From an algorithmic point of view, the optimal micro-siting of wind turbines under multiple constraints entails a complex optimization problem, difficult to be solved by exact calculation methods. Thus, research efforts have so far delved into the derivation of cost-effective wind farm deployments by means of near-optimal evolutionary approaches applied to formulations where the maximization of the yield production is the unique optimization objective. Nevertheless, maximizing the yield production often implies an increase in the overall cost of the wind farm project due to the need for more involved road infrastructure, cabling, etc. In this context, an algorithm capable to balance differently the tradeoff between both conflicting metrics -- yield production and cost -- would provide the project designer with a set of possible wind farm deployments from which the final layout is selected according to specific requirements of the project at hand. Bearing this in mind, this research work proposes a novel multi-objective Harmony Search algorithm capable of 1) estimating such a set of wind farm deployments that differently trade yield production for cost; and 2) considering relevant factors that considerably affect the viability of a wind farm project, such as terrain constraints, environmental issues, restrictions related to radio communication infrastructure, archaeological heritage and visual impact, among others. To this end, information on these constraints is retrieved from an orchestrated database, based on which a set of forbidden areas are set and excluded from the overall search space, so as to place wind turbines on feasible zones. In addition, the derived algorithmic approach also incorporates a local search procedure by which wake effects between nearby turbines are mitigated and hence, an enhanced yield production is obtained. In order to validate the proposed multi-objective HS approach, an exhaustive performance assessment test is performed by means of several Monte Carlo realizations in a real scenario in the Basque Country (northern Spain). The good results obtained in these simulations highlight the practical applicability of the proposed algorithm for rendering the aforementioned set of Pareto optimal wind turbine placements, and fosters its utilization in cost-effective micro-sitting of wind turbines.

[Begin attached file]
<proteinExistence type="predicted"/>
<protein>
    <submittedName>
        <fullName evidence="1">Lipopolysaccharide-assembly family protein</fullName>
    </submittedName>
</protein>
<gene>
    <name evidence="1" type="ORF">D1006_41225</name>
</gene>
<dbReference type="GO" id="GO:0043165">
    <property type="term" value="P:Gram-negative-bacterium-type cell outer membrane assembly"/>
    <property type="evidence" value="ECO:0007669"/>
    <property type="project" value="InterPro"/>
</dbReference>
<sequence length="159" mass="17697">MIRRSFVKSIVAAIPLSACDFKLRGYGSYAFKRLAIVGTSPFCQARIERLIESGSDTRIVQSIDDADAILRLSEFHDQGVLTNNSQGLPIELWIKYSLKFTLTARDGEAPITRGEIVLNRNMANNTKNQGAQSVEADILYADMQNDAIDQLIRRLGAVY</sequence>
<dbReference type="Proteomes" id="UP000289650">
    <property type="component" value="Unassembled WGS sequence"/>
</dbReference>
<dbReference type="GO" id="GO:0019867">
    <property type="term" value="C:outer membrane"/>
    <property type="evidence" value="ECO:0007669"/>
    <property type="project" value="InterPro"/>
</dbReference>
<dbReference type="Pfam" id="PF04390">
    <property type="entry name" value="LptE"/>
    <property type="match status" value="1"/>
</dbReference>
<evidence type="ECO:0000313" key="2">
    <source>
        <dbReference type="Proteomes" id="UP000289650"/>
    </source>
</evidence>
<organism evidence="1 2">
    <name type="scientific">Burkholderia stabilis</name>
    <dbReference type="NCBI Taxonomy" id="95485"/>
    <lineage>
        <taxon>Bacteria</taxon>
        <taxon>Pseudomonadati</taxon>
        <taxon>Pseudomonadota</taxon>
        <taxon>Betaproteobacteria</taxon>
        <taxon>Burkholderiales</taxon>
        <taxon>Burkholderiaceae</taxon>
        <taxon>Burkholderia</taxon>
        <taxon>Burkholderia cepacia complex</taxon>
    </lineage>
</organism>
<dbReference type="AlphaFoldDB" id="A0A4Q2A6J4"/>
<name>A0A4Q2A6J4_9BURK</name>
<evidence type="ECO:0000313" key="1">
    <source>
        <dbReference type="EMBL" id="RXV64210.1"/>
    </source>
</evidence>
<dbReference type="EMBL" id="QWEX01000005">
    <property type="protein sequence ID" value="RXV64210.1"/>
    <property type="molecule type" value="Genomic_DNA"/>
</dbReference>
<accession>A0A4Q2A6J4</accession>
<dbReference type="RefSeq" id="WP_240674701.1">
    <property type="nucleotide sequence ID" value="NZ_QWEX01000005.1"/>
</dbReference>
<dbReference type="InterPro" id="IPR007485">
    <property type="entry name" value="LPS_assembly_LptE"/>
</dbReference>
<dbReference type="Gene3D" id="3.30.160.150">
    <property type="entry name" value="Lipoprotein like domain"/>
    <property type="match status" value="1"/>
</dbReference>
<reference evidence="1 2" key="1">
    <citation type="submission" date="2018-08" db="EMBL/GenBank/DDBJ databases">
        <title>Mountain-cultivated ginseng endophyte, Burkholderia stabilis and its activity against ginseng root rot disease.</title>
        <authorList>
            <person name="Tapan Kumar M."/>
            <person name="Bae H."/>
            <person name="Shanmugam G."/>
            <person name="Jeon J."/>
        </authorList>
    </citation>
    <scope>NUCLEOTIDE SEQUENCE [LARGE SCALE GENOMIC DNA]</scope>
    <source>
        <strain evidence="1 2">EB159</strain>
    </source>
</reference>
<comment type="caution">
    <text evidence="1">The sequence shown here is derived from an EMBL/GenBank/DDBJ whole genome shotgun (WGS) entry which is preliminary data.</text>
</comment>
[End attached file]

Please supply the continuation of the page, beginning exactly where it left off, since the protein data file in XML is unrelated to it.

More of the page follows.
Main body of abstract

In the last year wind power underwent an annual market growth of almost 10% and a cumulative capacity of about 19%, and is expected to uphold this trend in forthcoming years. Thus, worldwide installed wind power will exceed 300 Gigawatts of capacity this year with a total of 225,000 turbines placed globally and an increase forecast to almost 500 Gigawatts by 2016 [1]. This significant growth finds its most recent roots in the growing prices of the traditional fossil fuel, the environmental concern (Kyoto protocol [2]), and the institutional support to renewable energy sources. In this context, wind energy has experimented the highest growth in comparison to other types of renewable energy, with most of the wind power consumed in the world being generated in large wind farms. This rationale positions wind energy as one of the most promising sources of renewable energy, and as an important stakeholder in the energetic mix of different countries, which are definitely betting for its development.